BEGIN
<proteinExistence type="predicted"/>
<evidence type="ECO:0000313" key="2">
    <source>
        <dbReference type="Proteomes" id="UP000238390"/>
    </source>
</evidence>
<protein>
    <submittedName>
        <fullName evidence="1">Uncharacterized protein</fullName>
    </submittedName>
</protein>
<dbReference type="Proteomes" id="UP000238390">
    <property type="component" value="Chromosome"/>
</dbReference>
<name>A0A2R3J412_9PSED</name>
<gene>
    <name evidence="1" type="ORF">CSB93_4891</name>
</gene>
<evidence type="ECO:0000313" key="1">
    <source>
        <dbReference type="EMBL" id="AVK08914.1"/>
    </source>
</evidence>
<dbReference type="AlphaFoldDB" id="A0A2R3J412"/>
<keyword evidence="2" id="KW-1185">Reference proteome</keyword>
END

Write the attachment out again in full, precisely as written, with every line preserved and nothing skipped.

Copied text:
<proteinExistence type="predicted"/>
<evidence type="ECO:0000313" key="2">
    <source>
        <dbReference type="Proteomes" id="UP000238390"/>
    </source>
</evidence>
<protein>
    <submittedName>
        <fullName evidence="1">Uncharacterized protein</fullName>
    </submittedName>
</protein>
<dbReference type="Proteomes" id="UP000238390">
    <property type="component" value="Chromosome"/>
</dbReference>
<name>A0A2R3J412_9PSED</name>
<gene>
    <name evidence="1" type="ORF">CSB93_4891</name>
</gene>
<evidence type="ECO:0000313" key="1">
    <source>
        <dbReference type="EMBL" id="AVK08914.1"/>
    </source>
</evidence>
<dbReference type="AlphaFoldDB" id="A0A2R3J412"/>
<keyword evidence="2" id="KW-1185">Reference proteome</keyword>